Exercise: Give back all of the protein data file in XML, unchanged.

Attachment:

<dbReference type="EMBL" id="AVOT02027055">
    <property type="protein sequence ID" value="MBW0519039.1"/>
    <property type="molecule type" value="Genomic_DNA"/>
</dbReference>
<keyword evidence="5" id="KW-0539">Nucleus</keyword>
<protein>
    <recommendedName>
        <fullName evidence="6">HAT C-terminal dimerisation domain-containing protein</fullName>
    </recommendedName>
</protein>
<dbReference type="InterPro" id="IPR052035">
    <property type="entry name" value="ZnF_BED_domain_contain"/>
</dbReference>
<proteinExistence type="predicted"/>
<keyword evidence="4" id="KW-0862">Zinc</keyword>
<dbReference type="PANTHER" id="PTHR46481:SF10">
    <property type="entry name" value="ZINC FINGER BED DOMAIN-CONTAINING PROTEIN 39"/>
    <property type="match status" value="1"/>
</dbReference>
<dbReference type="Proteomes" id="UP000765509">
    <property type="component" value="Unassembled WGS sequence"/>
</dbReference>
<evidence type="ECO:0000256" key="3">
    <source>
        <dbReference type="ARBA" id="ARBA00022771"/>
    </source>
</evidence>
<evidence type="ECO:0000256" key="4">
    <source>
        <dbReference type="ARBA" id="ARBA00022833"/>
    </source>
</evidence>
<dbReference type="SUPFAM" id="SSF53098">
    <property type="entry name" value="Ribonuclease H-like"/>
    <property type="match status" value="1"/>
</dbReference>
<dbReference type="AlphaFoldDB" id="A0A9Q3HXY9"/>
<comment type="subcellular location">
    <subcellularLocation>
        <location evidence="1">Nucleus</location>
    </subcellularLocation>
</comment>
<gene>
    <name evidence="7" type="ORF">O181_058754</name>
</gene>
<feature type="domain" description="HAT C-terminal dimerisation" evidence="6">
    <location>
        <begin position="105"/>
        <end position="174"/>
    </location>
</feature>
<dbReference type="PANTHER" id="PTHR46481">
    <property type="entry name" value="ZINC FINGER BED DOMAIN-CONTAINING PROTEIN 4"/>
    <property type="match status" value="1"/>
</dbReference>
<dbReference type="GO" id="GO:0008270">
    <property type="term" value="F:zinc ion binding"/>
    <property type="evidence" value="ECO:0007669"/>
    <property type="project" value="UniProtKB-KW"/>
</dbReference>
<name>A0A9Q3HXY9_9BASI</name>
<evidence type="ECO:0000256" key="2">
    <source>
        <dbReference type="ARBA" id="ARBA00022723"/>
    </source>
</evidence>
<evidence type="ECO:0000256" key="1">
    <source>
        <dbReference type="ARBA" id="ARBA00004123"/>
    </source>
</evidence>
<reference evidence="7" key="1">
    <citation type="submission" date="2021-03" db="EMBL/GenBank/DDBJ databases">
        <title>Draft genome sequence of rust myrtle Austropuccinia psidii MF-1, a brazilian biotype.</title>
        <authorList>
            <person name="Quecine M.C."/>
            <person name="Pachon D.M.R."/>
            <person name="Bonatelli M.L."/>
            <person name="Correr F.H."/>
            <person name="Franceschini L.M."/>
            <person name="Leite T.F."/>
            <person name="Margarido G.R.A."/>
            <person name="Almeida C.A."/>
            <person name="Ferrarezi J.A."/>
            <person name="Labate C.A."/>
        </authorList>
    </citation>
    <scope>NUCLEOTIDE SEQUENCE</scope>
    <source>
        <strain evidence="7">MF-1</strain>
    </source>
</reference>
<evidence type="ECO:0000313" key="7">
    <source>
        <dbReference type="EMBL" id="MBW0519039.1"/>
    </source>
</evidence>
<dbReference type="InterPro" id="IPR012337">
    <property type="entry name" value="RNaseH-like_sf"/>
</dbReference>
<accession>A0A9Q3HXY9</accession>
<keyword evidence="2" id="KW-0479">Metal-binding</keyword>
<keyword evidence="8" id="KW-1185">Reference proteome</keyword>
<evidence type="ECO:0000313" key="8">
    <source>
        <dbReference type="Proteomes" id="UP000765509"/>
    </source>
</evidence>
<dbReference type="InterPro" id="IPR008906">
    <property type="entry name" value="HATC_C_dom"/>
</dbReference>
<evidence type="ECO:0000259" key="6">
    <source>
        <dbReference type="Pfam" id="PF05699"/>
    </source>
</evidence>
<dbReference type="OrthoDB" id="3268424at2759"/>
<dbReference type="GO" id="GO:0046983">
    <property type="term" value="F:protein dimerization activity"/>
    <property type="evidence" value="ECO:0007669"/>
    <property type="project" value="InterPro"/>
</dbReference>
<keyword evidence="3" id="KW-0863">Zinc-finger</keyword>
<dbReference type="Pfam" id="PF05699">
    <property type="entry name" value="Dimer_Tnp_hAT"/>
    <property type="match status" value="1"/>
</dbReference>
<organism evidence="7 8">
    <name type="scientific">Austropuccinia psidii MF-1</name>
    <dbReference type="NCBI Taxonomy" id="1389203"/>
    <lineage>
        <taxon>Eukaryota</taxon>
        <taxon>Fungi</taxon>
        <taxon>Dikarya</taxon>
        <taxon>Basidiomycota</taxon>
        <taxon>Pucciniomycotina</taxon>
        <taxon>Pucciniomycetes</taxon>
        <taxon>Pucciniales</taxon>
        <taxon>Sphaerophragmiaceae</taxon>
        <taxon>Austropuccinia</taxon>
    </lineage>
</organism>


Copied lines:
<dbReference type="EMBL" id="AVOT02027055">
    <property type="protein sequence ID" value="MBW0519039.1"/>
    <property type="molecule type" value="Genomic_DNA"/>
</dbReference>
<keyword evidence="5" id="KW-0539">Nucleus</keyword>
<protein>
    <recommendedName>
        <fullName evidence="6">HAT C-terminal dimerisation domain-containing protein</fullName>
    </recommendedName>
</protein>
<dbReference type="InterPro" id="IPR052035">
    <property type="entry name" value="ZnF_BED_domain_contain"/>
</dbReference>
<proteinExistence type="predicted"/>
<keyword evidence="4" id="KW-0862">Zinc</keyword>
<dbReference type="PANTHER" id="PTHR46481:SF10">
    <property type="entry name" value="ZINC FINGER BED DOMAIN-CONTAINING PROTEIN 39"/>
    <property type="match status" value="1"/>
</dbReference>
<dbReference type="Proteomes" id="UP000765509">
    <property type="component" value="Unassembled WGS sequence"/>
</dbReference>
<evidence type="ECO:0000256" key="3">
    <source>
        <dbReference type="ARBA" id="ARBA00022771"/>
    </source>
</evidence>
<evidence type="ECO:0000256" key="4">
    <source>
        <dbReference type="ARBA" id="ARBA00022833"/>
    </source>
</evidence>
<dbReference type="SUPFAM" id="SSF53098">
    <property type="entry name" value="Ribonuclease H-like"/>
    <property type="match status" value="1"/>
</dbReference>
<dbReference type="AlphaFoldDB" id="A0A9Q3HXY9"/>
<comment type="subcellular location">
    <subcellularLocation>
        <location evidence="1">Nucleus</location>
    </subcellularLocation>
</comment>
<gene>
    <name evidence="7" type="ORF">O181_058754</name>
</gene>
<feature type="domain" description="HAT C-terminal dimerisation" evidence="6">
    <location>
        <begin position="105"/>
        <end position="174"/>
    </location>
</feature>
<dbReference type="PANTHER" id="PTHR46481">
    <property type="entry name" value="ZINC FINGER BED DOMAIN-CONTAINING PROTEIN 4"/>
    <property type="match status" value="1"/>
</dbReference>
<dbReference type="GO" id="GO:0008270">
    <property type="term" value="F:zinc ion binding"/>
    <property type="evidence" value="ECO:0007669"/>
    <property type="project" value="UniProtKB-KW"/>
</dbReference>
<name>A0A9Q3HXY9_9BASI</name>
<evidence type="ECO:0000256" key="2">
    <source>
        <dbReference type="ARBA" id="ARBA00022723"/>
    </source>
</evidence>
<evidence type="ECO:0000256" key="1">
    <source>
        <dbReference type="ARBA" id="ARBA00004123"/>
    </source>
</evidence>
<reference evidence="7" key="1">
    <citation type="submission" date="2021-03" db="EMBL/GenBank/DDBJ databases">
        <title>Draft genome sequence of rust myrtle Austropuccinia psidii MF-1, a brazilian biotype.</title>
        <authorList>
            <person name="Quecine M.C."/>
            <person name="Pachon D.M.R."/>
            <person name="Bonatelli M.L."/>
            <person name="Correr F.H."/>
            <person name="Franceschini L.M."/>
            <person name="Leite T.F."/>
            <person name="Margarido G.R.A."/>
            <person name="Almeida C.A."/>
            <person name="Ferrarezi J.A."/>
            <person name="Labate C.A."/>
        </authorList>
    </citation>
    <scope>NUCLEOTIDE SEQUENCE</scope>
    <source>
        <strain evidence="7">MF-1</strain>
    </source>
</reference>
<evidence type="ECO:0000313" key="7">
    <source>
        <dbReference type="EMBL" id="MBW0519039.1"/>
    </source>
</evidence>
<dbReference type="InterPro" id="IPR012337">
    <property type="entry name" value="RNaseH-like_sf"/>
</dbReference>
<accession>A0A9Q3HXY9</accession>
<keyword evidence="2" id="KW-0479">Metal-binding</keyword>
<keyword evidence="8" id="KW-1185">Reference proteome</keyword>
<evidence type="ECO:0000313" key="8">
    <source>
        <dbReference type="Proteomes" id="UP000765509"/>
    </source>
</evidence>
<dbReference type="InterPro" id="IPR008906">
    <property type="entry name" value="HATC_C_dom"/>
</dbReference>
<evidence type="ECO:0000259" key="6">
    <source>
        <dbReference type="Pfam" id="PF05699"/>
    </source>
</evidence>
<dbReference type="OrthoDB" id="3268424at2759"/>
<dbReference type="GO" id="GO:0046983">
    <property type="term" value="F:protein dimerization activity"/>
    <property type="evidence" value="ECO:0007669"/>
    <property type="project" value="InterPro"/>
</dbReference>
<keyword evidence="3" id="KW-0863">Zinc-finger</keyword>
<dbReference type="Pfam" id="PF05699">
    <property type="entry name" value="Dimer_Tnp_hAT"/>
    <property type="match status" value="1"/>
</dbReference>
<organism evidence="7 8">
    <name type="scientific">Austropuccinia psidii MF-1</name>
    <dbReference type="NCBI Taxonomy" id="1389203"/>
    <lineage>
        <taxon>Eukaryota</taxon>
        <taxon>Fungi</taxon>
        <taxon>Dikarya</taxon>
        <taxon>Basidiomycota</taxon>
        <taxon>Pucciniomycotina</taxon>
        <taxon>Pucciniomycetes</taxon>
        <taxon>Pucciniales</taxon>
        <taxon>Sphaerophragmiaceae</taxon>
        <taxon>Austropuccinia</taxon>
    </lineage>
</organism>